WWII: 75th Anniversary of Victory over Japan Day
Sept. 2, 2020 marks 75 years since the end of World War II.
COLUMBIA, S.C. (WIS) - “Today the guns are silent. A great tragedy has ended. A great victory has been won. The skies no longer rain death -- the seas bear only commerce men everywhere walk upright in the sunlight. The entire world is quietly at peace. The holy mission has been completed.”
Those were the words of General Douglas MacArthur, Supreme Commander for the Allied Powers during an address to American People on September 2, 1945.
It marked the surrender of Japan and the end of World War II – 75 years ago, today. A day that we now know as V-J Day.
The numbers from WWII are staggering. Estimates put the death toll of military and civilians somewhere between 70-100 million people – or about 3% of the world’s population (2.3 billion).
“No matter how long it may take us to overcome this premeditated invasion, the American people in their righteous might will win through to absolute victory,” President Franklin D. Roosevelt, December 8, 1941.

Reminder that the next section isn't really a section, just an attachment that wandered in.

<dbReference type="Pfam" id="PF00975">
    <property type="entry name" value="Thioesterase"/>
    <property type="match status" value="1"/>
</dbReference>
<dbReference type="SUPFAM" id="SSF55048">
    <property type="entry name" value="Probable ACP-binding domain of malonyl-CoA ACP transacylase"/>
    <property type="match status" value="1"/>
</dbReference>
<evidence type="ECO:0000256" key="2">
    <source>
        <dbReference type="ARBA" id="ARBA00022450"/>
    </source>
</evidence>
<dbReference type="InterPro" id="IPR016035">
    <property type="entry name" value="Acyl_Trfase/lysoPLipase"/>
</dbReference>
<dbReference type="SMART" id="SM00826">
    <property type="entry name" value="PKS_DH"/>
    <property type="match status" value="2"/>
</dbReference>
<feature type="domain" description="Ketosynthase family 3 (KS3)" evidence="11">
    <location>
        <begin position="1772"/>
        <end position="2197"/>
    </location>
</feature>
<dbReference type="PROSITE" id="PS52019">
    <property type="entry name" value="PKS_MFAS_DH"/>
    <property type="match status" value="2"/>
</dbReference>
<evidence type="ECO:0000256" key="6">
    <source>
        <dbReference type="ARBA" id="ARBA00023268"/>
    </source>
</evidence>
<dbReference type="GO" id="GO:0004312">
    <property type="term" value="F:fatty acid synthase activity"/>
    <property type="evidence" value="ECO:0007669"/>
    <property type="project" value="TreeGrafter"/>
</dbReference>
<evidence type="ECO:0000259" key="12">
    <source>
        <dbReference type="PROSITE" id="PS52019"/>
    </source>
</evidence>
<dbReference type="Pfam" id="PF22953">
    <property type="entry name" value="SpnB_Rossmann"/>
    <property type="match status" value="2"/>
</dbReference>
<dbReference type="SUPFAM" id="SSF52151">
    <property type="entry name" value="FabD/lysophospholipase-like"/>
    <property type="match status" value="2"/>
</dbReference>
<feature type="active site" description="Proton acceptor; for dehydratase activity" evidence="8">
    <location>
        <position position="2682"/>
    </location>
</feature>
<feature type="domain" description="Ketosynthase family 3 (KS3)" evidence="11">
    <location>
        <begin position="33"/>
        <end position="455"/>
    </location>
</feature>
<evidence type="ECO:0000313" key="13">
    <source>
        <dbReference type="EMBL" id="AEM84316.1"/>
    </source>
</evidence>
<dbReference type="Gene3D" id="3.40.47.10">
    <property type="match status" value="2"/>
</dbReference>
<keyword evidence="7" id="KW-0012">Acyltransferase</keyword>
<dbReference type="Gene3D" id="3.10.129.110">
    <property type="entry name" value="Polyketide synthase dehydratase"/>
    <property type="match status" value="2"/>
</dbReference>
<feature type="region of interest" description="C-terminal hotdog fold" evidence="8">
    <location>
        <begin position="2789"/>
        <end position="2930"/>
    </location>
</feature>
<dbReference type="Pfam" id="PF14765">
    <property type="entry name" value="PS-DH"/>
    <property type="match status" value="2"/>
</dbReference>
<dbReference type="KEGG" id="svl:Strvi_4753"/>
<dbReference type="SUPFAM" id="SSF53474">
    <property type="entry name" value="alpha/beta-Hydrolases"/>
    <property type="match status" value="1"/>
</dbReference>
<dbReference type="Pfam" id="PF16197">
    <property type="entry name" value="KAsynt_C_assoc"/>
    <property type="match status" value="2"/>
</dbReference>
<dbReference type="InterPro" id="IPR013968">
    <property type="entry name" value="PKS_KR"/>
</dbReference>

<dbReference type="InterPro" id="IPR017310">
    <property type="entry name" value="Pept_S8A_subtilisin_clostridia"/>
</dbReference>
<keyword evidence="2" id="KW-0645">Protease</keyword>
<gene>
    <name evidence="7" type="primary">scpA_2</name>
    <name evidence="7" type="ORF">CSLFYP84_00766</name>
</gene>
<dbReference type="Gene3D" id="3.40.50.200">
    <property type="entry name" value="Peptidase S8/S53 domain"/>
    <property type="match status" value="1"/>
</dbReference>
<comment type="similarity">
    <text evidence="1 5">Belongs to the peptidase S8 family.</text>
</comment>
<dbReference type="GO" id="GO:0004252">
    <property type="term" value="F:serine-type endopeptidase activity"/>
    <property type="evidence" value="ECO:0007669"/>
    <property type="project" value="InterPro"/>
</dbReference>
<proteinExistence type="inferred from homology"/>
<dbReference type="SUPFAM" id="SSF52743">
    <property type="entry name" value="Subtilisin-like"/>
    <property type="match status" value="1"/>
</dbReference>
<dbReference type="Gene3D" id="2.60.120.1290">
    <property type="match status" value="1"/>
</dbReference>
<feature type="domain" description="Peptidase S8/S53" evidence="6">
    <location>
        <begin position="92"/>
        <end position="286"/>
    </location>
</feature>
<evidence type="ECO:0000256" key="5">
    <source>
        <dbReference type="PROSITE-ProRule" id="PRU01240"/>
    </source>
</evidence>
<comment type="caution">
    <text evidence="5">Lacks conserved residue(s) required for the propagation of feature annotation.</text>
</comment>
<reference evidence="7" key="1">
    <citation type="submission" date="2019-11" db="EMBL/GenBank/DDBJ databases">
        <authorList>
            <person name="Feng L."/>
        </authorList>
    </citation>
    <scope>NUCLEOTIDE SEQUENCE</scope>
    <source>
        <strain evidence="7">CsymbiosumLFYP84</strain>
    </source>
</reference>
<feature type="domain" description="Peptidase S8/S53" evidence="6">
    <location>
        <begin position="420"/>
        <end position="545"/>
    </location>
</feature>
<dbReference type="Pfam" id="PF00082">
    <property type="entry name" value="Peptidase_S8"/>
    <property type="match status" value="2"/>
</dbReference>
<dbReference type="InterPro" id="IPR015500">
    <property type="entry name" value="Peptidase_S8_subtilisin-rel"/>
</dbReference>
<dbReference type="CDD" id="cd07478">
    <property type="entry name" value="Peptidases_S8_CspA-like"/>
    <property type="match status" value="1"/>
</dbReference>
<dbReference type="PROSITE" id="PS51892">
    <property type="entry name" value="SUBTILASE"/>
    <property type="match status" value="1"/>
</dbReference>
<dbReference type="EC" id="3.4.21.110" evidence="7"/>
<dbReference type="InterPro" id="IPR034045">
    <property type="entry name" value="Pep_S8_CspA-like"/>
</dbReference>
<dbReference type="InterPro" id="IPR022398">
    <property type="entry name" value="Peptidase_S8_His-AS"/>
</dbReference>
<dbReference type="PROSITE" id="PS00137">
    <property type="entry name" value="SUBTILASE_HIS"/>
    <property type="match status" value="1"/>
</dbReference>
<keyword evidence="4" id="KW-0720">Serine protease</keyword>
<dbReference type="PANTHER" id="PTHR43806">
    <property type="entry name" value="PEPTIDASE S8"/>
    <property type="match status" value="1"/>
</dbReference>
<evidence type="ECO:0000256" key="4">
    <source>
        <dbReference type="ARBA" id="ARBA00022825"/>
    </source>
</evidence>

Just a day after the Japanese attack on Pearl Harbor, President Roosevelt went before Congress to declare war against Japan. Congress passed the declaration of war, with only one dissenting vote.
Three days later, Germany and Italy -- allies of Japan and part of the Axis of Evil -- declared war on the United States.
Battles in the Pacific and European theaters for the U.S. were the bloodiest since the Civil War.
Over the course of WWII, 418,500 American service-members and civilians lost their lives.
According to the U.S. Department of Veterans Affairs, about 300,000 of the 16 million World War II veterans who fought in the war are still alive today.
The latest statistics from Veterans Affairs show South Carolina still has more than 5,000 WWII veterans who live in the Palmetto State.
Sadly, those numbers are dwindling, with more than 200 WWII veterans who are expected to be lost each day (before COVID-19 statistics have been accounted for).
It’s all the more reason on the 75th anniversary of WWII to honor the greatest generation for the next 75 years.
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